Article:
Employees must turn themselves and others in for failing to report breaches. “Penalize clearly identifiable failures to report security infractions and violations, including any lack of self-reporting,” the strategic plan says.
The Obama administration already was pursuing an unprecedented number of leak prosecutions, and some in Congress – long one of the most prolific spillers of secrets – favor tightening restrictions on reporters’ access to federal agencies, making many U.S. officials reluctant to even disclose unclassified matters to the public.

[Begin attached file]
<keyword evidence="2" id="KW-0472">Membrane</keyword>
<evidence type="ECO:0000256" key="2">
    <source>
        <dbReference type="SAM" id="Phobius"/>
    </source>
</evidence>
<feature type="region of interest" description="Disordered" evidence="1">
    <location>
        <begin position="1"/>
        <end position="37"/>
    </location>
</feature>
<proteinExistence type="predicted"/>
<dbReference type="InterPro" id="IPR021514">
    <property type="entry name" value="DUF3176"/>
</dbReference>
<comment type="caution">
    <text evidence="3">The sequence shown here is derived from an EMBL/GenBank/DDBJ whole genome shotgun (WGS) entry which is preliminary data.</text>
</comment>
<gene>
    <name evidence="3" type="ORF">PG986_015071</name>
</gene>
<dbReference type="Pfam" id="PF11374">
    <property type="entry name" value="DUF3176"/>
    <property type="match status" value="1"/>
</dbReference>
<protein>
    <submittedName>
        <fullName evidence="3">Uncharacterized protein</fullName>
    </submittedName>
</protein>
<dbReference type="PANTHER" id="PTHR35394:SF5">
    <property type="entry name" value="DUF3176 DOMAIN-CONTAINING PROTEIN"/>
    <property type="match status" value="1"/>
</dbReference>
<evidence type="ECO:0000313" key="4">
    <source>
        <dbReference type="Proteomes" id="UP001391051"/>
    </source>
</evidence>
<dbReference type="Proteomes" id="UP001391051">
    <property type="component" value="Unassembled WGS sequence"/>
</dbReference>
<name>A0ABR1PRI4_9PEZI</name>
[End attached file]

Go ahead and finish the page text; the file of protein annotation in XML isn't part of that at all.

The policy, which partly relies on behavior profiles, also could discourage creative thinking and fuel conformist “group think” of the kind that was blamed for the CIA’s erroneous assessment that Iraq was hiding weapons of mass destruction, a judgment that underpinned the 2003 U.S. invasion.
“The real danger is that you get a bland common denominator working in the government,” warned Ilana Greenstein, a former CIA case officer who says she quit the agency after being falsely accused of being a security risk. “You don’t get people speaking up when there’s wrongdoing. You don’t get people who look at things in a different way and who are willing to stand up for things. What you get are people who toe the party line, and that’s really dangerous for national security.”